Should Christians date/marry non-Christians?
On correctly interpreting scripture incorrectly
By Jeffrey A. Schooley
If you came to age in a conservative or Evangelical Christian setting, then undoubtedly you once sat in youth group while the leader read to you 2 Corinthians 6:14: “Do not be mismatched with unbelievers” (NRSV). Other translations refer to this as being “yoked” or “unequally yoked” with unbelievers. This scripture was probably read to you as the first of many dating (or “courting”) rules.
The problem is that Paul is making little commentary on dating or marriage in this passage, but is instead exhorting the Corinthian church to not – in the words of biblical commentator, Paul Barnett – “be joined with Corinthians unbelievers in the cultic life of the city” (New International Commentary on the New Testament). What your youth group leader took as good dating guidance, Paul meant as a prohibition of participating in idolatrous, cultic practices of a pagan city. Of course, it may yet be true that contemporary dating is a type of cultic practice, but I never heard a youth leader present that form of sophisticated analysis.
Yet here’s the rub: Your youth leader was probably still right. He or she was correct incorrectly, but correct nonetheless.
I suspect that the claim that Christians shouldn’t date or marry non-Christians will immediately result in a flood of anecdotal stories from countless Christians who find themselves in such marriages and who tell me they are healthy, happy, faithful marriages. I fear that this column – and maybe me with it – will be dumped into the trash heap of repressive, conservative Christian dogma – right beneath a Jerry Falwell book – that rejects Jesus’ liberating effect on our lives. If you’re reading this and feeling that way, give me 747 more words before burning up the comments section below.
Marriages are about witnessing to what Jesus Christ has done in the world and about pointing toward the Kingdom come (see last month’s column). So understood, marriage is a form of doing missions. It is about using our lives to demonstrate the Good News of the Gospel. We are to, as St. Francis (may or may not have) said, “proclaim] the gospel and usewords, if necessary.”
Now it may very well be that the Christian partner in this unequally yoked marriage is fine with their marriage being used to such an end and for such a purpose, but marriage is not about any one individual. And it would be either a really remarkable unbeliever or a really dishonest one who would claim that his/her marriage was meant to witness to a Lord and a Kingdom that he/she doesn’t acknowledge and worship as such.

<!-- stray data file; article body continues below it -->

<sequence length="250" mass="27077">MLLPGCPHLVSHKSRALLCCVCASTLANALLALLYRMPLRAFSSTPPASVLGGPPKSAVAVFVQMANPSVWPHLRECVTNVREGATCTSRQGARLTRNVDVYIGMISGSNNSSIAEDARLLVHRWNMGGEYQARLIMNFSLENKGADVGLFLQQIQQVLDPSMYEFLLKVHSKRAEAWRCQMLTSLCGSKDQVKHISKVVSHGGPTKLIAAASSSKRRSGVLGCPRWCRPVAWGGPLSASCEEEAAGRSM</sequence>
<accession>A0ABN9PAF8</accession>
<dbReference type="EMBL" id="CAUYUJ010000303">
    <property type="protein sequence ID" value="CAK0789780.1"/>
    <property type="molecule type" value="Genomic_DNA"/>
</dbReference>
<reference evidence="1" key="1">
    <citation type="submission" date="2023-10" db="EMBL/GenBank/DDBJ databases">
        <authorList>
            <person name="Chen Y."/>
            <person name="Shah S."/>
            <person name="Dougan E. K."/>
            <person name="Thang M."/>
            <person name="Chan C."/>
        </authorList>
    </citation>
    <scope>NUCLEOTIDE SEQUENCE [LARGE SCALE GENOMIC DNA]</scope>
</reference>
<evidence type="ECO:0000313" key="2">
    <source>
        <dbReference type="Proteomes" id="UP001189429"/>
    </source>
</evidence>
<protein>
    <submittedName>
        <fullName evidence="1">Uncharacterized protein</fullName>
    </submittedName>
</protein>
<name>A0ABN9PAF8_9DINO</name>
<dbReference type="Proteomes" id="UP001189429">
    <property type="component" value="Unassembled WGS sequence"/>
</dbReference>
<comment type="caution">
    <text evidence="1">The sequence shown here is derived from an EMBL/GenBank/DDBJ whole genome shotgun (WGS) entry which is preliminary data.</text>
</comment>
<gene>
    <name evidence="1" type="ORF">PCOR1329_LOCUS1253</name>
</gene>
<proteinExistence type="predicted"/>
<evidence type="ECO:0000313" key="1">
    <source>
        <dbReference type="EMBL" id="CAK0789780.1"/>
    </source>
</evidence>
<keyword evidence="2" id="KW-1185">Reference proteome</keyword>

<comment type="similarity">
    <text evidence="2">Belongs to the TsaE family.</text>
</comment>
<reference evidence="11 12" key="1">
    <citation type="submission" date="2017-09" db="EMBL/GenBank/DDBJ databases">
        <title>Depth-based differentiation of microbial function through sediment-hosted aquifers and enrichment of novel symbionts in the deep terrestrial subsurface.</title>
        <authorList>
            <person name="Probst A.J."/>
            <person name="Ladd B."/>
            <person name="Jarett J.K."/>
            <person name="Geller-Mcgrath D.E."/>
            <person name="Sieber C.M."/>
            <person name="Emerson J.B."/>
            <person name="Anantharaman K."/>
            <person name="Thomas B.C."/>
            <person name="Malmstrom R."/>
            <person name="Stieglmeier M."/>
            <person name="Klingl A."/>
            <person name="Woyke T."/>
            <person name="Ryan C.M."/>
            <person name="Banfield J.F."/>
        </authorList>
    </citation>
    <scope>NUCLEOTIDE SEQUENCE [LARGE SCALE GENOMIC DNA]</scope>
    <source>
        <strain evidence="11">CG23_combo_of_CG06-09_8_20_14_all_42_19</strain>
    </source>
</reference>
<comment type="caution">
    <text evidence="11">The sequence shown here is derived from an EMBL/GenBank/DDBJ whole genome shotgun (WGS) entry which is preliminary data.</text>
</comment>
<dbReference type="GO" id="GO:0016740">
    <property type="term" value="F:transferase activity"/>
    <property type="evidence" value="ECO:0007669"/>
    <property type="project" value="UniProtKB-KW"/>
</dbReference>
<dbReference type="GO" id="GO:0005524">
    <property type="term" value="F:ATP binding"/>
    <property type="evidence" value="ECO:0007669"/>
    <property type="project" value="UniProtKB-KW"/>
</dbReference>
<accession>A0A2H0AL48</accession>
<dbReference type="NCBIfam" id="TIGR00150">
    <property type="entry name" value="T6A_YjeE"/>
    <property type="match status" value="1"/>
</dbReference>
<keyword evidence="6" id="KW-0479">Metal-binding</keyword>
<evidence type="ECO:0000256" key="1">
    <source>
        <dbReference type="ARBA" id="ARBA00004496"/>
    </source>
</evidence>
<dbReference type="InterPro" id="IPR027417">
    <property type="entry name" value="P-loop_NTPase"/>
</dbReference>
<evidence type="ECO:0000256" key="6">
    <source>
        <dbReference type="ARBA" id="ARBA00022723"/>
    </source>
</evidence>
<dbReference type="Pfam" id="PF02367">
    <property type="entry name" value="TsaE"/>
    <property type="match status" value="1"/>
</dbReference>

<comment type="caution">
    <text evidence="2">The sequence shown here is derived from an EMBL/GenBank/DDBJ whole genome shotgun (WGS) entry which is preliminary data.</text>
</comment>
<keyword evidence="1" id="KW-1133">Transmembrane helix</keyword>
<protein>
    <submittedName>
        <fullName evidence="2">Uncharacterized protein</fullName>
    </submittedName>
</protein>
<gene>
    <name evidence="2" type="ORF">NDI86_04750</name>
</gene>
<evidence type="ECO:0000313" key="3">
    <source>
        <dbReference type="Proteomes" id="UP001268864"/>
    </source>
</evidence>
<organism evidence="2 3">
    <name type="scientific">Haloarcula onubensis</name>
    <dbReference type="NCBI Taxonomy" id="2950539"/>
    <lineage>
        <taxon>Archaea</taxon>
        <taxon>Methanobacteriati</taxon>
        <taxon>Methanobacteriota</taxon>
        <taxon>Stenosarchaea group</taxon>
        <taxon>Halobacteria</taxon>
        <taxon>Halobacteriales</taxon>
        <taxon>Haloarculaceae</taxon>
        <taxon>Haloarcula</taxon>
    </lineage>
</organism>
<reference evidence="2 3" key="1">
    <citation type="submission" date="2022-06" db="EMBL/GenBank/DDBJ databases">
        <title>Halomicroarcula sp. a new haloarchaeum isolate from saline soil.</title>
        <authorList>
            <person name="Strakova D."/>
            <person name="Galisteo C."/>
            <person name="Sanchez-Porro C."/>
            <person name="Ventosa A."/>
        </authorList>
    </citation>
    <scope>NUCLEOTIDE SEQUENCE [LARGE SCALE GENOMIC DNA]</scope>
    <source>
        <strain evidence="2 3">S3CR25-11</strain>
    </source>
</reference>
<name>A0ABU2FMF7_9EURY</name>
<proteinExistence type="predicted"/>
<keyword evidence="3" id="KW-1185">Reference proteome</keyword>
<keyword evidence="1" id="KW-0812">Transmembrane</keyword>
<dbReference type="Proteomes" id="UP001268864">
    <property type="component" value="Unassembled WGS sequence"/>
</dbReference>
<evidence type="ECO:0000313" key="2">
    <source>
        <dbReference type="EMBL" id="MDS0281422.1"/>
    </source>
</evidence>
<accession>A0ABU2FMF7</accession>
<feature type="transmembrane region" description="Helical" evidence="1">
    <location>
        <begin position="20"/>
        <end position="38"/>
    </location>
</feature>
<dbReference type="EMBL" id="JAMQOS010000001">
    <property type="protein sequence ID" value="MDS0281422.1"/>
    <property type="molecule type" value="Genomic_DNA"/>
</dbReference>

The real concern in such relationships is that the truly unequally yoked part of the marriage is not in the status or identity of the two individuals, but rather the guiding principles that undergird each’s understanding of marriage.
So, the Christian may see their marriage as a means of witnessing to and worshipping Jesus, while the non-Christian sees the marriage as an arena for personal security, intimacy, and happiness. And these two principles may not come into conflict until the marriage encounters “the Cross.”
“The Cross” names that aspect of Christianity that requires the dying of self for the sake of being raised to new life in Christ. This dying to self takes many forms, but some things are always true about it: It is rarely pleasant and it is only undertaken out of faith.
My concern is that every marriage that contains at least one Christian will come to the Cross eventually. It will come to the moment when the Christian partner walks willingly – if not with trepidation – into a sacrifice that scares him/her, but does so out of faith. In the process, security and happiness may feel very, very distant. It is at this moment that the non-Christian partner, who is in this marriage precisely for security and happiness, will become (rightly so from his/her perspective) quite dismayed. He/She will either cajole and coerce the partner to not come to the Cross or will regard such actions as an abandonment of the non-Christian partner for another man, Jesus.
I’m intentionally using this category of “the Cross” in all its broadness and vagueness because I don’t want to be trapped into anything too specific that would be refuted by someone’s anecdote. “The Cross” may take the form of finances, when the Christian partner wants to make a bold and faithful sustained commitment to the church. “The Cross” may take the form in evenings away from the warmth of the home to go serve the poor on cold city streets. “The Cross” may take the form of baptizing and pledging to raise children from the marriage in the faith, preparing each child for the day when they, too, will encounter “the Cross” and walk in faith.
The true beauty of Christian marriages is that each partner in such a marriage knows that “the Cross” is always out there. They know there is always one more way that they will die to self and be raised to new life in Christ. The beauty of Christian marriages is – at least in part – that each partner is committed to such a life and committed to encouraging such a life in one another, especially in those moments when knees quake, souls faint, and all resolve seems to be lost.
This vision is just, simply, too beautiful to sacrifice for merely 40-50 years of general contentment and security
Jeffrey A. Schooley is a teaching elder at Center Presbyterian Church in McMurray, Pennsylvania. He is also a PhD in Theology candidate at Duquesne University in Pittsburgh. Biking, Netflix, reading, teaching, and spending time with his wife and dog round out the rest of his life. He can be reached at ThinkLikeChristians@gmail.com.